The UC faculty task force received little attention until the debate about its pace erupted at the regents meeting last month. The board’s chairman John Perez, the former Assembly Speaker, asked the regents’ legal counsel whether the regents board could take back the power it traditionally gives to faculty over studying admissions requirements. Told that the regents could, Perez stressed that he was not advocating a takeover but just wanted to know whether it was theoretically possible. Still the question upset some faculty who took it as a threat, something Perez said he did not intend.

Regents vice chair Cecilia Estolano derided the SAT, saying it uses a “clearly flawed methodology that has a discriminatory impact.” She urged quickly dumping it, saying “we don’t need any more studies.” Other regents said they were not ready to do that now or possibly ever, and UC president Janet Napolitano urged regents to allow the committee to finish its work, noting it could set a national precedent.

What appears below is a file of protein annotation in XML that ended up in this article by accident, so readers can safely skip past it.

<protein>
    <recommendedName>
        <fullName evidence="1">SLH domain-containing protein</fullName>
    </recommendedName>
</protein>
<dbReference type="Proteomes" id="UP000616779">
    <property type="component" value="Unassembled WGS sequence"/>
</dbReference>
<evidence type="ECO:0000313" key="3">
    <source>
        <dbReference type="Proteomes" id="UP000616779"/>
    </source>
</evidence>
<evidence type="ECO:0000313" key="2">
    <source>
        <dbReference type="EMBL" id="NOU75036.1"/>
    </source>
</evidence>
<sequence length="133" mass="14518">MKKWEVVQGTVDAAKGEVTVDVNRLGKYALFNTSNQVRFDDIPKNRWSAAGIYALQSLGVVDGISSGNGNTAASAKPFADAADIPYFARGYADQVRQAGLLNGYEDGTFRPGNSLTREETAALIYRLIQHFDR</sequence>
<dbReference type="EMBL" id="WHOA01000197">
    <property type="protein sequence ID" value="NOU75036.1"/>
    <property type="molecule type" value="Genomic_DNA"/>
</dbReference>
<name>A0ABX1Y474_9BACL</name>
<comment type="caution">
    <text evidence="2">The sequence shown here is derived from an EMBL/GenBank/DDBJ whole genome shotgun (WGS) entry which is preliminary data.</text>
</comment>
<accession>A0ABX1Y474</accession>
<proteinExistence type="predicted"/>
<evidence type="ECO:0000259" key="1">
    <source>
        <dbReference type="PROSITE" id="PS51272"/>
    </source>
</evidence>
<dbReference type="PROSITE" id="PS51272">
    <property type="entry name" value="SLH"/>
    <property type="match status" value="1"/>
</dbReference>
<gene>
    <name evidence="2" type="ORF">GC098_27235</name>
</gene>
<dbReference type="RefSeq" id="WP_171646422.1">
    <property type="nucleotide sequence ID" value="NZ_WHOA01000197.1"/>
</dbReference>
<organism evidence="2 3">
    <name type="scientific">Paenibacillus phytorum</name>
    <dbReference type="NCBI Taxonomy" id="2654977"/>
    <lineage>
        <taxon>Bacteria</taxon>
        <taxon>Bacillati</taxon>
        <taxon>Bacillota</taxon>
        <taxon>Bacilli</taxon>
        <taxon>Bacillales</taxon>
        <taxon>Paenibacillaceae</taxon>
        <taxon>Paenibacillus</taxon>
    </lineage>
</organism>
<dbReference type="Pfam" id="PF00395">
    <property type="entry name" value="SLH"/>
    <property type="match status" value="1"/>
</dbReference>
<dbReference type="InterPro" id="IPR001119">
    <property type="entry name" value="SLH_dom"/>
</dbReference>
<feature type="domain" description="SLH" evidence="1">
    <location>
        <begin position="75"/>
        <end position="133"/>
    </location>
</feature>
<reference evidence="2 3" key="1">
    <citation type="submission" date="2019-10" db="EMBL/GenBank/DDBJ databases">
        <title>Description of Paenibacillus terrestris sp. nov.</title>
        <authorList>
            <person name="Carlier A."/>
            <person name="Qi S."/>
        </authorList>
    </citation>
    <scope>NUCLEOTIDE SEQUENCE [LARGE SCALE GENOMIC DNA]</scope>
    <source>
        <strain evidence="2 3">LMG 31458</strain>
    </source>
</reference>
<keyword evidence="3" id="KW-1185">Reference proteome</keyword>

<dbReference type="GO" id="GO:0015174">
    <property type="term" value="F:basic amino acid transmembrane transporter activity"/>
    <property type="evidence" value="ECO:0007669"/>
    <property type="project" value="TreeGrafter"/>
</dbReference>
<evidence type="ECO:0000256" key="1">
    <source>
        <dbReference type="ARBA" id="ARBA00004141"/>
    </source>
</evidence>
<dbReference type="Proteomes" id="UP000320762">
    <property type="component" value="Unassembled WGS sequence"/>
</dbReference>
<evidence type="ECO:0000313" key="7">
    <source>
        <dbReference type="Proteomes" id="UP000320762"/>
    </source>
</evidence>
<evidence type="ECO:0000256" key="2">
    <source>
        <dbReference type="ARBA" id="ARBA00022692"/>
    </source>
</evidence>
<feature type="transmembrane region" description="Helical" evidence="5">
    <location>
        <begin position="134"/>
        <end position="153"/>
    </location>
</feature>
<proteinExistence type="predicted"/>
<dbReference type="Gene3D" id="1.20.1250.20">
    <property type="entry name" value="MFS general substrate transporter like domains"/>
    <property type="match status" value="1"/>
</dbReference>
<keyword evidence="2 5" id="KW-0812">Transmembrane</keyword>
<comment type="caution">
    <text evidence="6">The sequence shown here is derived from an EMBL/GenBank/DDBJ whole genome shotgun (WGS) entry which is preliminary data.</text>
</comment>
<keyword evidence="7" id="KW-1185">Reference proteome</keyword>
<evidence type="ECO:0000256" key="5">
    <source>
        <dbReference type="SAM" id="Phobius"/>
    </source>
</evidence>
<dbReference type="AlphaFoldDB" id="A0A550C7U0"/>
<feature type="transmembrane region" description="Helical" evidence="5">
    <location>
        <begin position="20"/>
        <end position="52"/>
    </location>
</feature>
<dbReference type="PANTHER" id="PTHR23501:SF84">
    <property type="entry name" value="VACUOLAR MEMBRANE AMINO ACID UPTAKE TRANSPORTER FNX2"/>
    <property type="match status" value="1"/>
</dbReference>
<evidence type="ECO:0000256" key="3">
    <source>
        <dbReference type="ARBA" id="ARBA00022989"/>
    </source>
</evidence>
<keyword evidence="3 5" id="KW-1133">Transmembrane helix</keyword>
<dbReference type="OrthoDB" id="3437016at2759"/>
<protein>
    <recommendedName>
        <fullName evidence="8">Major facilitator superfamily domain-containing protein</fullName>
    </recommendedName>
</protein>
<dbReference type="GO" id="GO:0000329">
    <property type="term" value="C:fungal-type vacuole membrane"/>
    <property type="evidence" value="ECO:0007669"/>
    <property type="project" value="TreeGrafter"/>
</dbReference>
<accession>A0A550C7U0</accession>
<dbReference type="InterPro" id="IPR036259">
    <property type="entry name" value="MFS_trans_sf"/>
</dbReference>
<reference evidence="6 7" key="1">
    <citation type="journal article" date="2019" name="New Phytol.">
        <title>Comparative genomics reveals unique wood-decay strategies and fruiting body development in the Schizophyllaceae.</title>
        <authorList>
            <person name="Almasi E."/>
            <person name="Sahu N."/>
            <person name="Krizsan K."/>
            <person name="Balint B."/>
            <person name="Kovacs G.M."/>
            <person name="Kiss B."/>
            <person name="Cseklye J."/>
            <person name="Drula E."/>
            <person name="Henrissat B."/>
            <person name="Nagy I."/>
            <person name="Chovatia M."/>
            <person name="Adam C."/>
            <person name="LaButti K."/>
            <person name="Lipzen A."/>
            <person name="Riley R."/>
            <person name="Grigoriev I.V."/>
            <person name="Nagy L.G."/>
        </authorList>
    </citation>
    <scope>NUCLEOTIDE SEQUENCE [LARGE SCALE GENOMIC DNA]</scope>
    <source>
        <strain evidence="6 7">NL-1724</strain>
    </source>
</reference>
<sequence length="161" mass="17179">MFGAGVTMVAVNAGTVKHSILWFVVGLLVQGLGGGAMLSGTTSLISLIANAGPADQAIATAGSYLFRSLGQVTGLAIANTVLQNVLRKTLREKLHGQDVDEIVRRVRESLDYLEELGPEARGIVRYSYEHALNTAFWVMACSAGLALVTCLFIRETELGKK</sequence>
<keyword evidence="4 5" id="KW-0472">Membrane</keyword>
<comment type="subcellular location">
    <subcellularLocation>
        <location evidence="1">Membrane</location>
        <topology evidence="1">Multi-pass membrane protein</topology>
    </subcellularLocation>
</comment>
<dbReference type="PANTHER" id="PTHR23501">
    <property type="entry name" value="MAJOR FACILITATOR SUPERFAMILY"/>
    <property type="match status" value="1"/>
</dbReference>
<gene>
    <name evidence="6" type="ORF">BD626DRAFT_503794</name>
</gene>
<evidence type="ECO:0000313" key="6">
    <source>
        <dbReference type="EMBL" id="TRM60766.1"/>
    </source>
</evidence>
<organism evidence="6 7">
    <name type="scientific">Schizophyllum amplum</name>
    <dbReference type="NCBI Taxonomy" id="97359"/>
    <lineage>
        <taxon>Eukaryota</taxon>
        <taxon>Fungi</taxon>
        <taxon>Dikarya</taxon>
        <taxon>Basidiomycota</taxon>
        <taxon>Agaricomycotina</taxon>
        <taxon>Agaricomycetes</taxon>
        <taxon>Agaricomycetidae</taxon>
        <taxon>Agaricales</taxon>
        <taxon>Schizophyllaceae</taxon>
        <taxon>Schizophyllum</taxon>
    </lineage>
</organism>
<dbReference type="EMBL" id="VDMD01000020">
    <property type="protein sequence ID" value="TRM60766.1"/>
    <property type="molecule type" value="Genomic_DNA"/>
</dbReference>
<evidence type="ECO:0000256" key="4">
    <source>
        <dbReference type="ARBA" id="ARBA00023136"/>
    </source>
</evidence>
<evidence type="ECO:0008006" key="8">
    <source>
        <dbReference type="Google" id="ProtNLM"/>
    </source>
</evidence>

In a subsequent interview with EdSource, Perez said he is upset by unequal access to even the free SAT prep courses because of insufficient internet capability at some schools and students’ homes. He said he is predisposed to experiment with making tests optional but said he wants his opinions to be “checked by fact. And I think that’s where most of the regents are coming from. Some may be predisposed one way or the other. But everyone is anxious to have information so they can make an informed decision.” 

His main question is whether standardized tests help enroll a student body that “is broadly representative” of the state’s population. “If external elements make it more difficult for a kid from Shasta, or Redding, or Weedpatch or Hanford to get into a UC, we ought to be mindful of evaluating those things, just as we ought to be mindful of barriers to preparatory materials for kids from the Eastside of L.A. or another part of the state,” he said.